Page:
"Taking the time to diligently assess a tool at all stages of a project is fundamental to ensuring that personal information held by government is respected and protected," she said in the report.
Initially, the freedom-of-information website was expected to be approved and implemented within two and a half months. Although it was launched five months later than planned, "the short time frames created a stressful environment and compromised the quality of system testing," Tully said.
As the department got close to launching the website, staff met with Tully to provide a demonstration, even though minutes of a meeting of senior departmental executives said "there is no possibility to accommodate any change she may request." Tully said during the demonstration, she recommended a security threat and risk assessment be performed, but that wasn't done until a year after the website was launched.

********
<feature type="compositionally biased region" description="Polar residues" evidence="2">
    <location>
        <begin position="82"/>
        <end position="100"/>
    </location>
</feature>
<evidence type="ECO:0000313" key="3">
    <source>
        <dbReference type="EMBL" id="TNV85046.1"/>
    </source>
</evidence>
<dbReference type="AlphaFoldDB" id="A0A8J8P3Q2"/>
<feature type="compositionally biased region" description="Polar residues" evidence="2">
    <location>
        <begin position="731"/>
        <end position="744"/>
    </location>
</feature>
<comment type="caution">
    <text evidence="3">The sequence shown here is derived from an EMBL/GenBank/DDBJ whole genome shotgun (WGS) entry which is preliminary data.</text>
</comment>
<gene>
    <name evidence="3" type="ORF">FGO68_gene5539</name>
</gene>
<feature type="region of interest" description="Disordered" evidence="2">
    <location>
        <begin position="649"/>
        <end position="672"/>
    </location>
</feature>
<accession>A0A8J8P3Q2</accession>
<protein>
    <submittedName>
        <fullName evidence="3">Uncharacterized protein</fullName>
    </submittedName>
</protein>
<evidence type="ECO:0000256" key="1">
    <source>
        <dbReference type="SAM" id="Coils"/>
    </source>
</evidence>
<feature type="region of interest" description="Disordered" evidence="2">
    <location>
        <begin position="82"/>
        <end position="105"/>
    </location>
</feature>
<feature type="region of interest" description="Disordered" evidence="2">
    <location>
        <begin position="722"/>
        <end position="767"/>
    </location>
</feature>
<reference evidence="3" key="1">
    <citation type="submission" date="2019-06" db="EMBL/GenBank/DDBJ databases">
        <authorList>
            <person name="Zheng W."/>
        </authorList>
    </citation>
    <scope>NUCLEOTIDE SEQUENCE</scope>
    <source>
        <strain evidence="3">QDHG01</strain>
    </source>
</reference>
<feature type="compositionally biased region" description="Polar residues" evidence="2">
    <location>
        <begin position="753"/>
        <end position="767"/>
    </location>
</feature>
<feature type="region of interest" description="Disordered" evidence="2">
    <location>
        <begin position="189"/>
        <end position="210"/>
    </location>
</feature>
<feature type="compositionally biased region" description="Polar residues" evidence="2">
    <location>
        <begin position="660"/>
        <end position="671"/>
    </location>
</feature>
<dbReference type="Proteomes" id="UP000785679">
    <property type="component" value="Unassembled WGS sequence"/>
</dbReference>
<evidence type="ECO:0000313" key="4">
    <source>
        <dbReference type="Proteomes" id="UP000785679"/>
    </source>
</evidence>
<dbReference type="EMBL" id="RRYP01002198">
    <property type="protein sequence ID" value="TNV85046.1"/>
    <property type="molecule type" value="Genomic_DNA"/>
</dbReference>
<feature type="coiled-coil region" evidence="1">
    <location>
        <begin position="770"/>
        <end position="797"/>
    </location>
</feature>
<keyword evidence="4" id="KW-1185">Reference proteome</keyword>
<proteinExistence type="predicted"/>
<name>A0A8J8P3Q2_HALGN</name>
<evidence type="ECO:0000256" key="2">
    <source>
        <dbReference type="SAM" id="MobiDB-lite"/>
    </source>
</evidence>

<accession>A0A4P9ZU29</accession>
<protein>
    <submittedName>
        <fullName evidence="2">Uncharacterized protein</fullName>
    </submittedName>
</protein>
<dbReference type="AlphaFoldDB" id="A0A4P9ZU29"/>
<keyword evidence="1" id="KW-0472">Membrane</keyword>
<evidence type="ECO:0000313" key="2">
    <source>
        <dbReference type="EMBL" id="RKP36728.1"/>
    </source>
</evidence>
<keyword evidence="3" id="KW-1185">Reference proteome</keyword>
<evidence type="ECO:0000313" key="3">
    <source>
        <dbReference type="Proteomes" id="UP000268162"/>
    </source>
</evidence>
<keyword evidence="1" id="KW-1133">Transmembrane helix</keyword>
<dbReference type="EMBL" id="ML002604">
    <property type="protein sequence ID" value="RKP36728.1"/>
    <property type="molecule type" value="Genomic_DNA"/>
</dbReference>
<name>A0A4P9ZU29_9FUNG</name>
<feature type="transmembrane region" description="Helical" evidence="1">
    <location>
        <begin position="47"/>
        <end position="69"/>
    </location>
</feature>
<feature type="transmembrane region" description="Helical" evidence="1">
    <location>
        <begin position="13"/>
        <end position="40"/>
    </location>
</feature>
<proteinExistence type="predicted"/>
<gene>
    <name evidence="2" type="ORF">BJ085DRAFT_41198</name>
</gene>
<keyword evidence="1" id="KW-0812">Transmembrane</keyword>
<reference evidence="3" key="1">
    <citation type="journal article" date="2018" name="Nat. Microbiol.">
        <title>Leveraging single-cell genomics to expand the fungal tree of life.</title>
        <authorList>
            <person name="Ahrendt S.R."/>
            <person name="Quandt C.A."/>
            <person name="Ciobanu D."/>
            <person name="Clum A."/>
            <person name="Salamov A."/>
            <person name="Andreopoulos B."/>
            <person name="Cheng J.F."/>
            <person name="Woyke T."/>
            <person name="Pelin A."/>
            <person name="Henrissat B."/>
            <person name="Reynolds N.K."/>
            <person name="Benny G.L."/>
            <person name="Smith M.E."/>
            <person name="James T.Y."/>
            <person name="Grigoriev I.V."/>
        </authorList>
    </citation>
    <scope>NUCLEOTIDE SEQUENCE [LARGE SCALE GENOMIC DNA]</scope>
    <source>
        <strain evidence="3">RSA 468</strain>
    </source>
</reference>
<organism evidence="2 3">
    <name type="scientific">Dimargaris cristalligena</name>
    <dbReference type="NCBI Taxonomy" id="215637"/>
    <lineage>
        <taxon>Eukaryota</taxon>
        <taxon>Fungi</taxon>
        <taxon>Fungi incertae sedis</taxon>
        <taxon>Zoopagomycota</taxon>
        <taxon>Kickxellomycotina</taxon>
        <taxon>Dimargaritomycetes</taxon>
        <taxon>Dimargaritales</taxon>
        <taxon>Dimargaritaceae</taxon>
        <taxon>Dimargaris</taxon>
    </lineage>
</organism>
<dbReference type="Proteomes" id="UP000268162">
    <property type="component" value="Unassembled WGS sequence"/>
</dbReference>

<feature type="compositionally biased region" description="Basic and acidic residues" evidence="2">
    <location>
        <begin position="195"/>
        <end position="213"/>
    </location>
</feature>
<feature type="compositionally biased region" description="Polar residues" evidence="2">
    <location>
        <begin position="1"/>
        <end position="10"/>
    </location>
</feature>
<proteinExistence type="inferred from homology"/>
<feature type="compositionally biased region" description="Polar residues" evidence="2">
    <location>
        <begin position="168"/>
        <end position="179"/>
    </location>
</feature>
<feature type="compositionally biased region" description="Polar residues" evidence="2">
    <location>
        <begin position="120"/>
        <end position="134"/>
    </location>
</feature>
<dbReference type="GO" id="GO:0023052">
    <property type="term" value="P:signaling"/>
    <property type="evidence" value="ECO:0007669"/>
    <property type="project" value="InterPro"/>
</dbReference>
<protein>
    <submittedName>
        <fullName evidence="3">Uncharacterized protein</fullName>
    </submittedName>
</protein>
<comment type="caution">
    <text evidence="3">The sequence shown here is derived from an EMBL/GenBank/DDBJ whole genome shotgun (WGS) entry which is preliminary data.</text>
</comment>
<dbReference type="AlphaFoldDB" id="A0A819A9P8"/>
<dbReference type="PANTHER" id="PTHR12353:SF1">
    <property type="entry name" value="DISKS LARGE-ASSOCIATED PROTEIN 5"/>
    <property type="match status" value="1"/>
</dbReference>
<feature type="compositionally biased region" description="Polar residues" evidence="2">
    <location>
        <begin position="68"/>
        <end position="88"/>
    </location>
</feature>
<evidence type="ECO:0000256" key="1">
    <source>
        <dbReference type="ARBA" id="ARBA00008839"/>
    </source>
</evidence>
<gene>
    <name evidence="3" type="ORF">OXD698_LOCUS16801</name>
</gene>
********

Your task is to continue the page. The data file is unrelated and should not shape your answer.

Tully's investigation also highlighted "shortcomings in the project management, security review and privacy impact assessment." They included considering the freedom-of-information website "low risk," failing to do any technical testing, and not recognizing the flaws in how public and private documents were stored. The review also found the privacy impact assessment identified risks and mitigations that were not incorporated into the site.
As part of her investigation, Tully met with employees who described a "culture of high tolerance for cybersecurity risk" across the provincial government. Employees mentioned receiving angry phone calls from project owners if someone raised a risk concern they weren't prepared to deal with. Another employee said when a concern was raised at a meeting, the vendor mocked the employee and no one intervened.
Tully also found the department did not manage the situation well after the privacy breaches.